Monica Dickens first wrote Cobbler's Dream which is the name of a horse stabled at a sanctuary for horses called Follyfoot. That was really for young adults.
She admits that she caught on to the idea of a series for younger people so that horsey youngsters would keep buying the books. Her main characters Dora and Steve appear in Follyfoot and a few others such as Dora at Follyfoot. They were filmed for ITV. These books are aimed at younger readers but are still uncompromising in pointing out cruelty and neglect, as well as the hard work and cost of keeping horses, even those too old to be ridden. Miss Dickens knew her horses and when she wrote Cobbler's Dream, all her horse-owning relatives were scandalised and threatened to disown her for showing people what the horsey world could be like.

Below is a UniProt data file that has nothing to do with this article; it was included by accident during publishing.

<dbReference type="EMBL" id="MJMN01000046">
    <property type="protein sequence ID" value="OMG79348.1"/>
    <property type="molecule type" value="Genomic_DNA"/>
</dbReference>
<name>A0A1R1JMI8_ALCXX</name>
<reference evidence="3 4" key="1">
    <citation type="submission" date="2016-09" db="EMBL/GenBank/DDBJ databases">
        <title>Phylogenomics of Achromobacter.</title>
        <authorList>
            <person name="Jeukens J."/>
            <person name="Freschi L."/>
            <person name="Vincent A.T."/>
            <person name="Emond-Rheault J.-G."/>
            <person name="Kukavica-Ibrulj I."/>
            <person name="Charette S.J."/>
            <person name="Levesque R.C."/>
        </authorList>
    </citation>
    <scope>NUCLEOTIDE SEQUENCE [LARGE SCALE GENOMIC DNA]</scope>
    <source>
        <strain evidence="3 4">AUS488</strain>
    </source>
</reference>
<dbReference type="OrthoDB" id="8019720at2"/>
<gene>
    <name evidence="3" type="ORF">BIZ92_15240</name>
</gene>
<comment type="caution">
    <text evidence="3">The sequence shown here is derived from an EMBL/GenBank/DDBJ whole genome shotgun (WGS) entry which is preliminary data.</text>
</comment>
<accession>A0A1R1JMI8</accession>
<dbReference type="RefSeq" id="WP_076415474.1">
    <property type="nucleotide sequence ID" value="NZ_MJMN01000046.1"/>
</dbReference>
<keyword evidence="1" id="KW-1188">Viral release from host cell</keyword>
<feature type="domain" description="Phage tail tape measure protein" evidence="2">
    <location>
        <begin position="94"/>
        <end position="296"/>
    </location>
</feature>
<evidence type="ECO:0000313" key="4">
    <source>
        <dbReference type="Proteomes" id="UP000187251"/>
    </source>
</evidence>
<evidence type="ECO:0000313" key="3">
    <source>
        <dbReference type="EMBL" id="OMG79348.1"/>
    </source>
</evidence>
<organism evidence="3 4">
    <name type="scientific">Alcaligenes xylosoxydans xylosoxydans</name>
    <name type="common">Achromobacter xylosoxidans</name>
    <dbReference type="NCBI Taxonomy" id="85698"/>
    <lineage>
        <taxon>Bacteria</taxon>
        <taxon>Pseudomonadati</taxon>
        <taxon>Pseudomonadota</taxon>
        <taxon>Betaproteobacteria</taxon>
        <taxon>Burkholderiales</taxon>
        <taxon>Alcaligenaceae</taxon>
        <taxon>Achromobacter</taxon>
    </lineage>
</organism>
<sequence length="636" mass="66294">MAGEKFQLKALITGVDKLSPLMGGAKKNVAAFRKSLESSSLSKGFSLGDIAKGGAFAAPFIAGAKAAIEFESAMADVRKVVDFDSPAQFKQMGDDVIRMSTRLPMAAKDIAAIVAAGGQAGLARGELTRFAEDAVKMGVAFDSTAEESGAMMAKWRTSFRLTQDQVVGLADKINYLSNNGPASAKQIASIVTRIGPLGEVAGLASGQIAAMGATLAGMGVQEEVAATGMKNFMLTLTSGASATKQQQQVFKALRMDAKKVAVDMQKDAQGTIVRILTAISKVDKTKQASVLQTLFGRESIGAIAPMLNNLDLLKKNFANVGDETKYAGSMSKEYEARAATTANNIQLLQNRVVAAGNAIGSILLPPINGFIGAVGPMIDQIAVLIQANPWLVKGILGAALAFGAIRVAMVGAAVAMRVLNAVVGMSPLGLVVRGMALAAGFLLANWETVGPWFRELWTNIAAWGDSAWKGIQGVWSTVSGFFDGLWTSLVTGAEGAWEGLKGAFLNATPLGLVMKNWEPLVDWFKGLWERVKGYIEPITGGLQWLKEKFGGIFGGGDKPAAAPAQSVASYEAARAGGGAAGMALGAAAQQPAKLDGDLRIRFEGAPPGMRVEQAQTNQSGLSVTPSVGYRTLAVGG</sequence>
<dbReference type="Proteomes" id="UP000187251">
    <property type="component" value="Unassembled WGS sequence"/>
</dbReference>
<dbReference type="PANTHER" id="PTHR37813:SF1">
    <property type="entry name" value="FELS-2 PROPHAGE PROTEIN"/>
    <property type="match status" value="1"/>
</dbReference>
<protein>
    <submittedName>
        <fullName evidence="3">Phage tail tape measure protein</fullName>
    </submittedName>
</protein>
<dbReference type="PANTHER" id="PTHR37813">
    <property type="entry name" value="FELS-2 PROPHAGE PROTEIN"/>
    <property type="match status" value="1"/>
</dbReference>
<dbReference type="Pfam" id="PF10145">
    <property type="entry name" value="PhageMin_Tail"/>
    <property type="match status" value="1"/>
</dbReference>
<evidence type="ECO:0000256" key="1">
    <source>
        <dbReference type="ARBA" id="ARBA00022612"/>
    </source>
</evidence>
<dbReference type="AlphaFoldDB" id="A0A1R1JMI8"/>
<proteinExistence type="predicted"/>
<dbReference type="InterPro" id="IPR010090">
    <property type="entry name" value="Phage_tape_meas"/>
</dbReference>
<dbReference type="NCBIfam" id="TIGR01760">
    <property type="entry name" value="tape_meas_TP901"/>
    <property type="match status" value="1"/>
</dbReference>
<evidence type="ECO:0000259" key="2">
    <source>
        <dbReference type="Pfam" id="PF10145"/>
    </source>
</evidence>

Monica was a debutante who got bored and started to work instead, then did various war jobs such as nursing and factory work. As a great-granddaughter of Charles Dickens, she was always destined to write. The American influence in the last Follyfoot book is because she met and married an American, becoming a navy wife based in Washington while keeping up her writing career for English publishers and magazines. Her own life story is called An Open Book with several earlier instalments such as One Pair of Hands and to my mind her autobiographies are better than her fiction.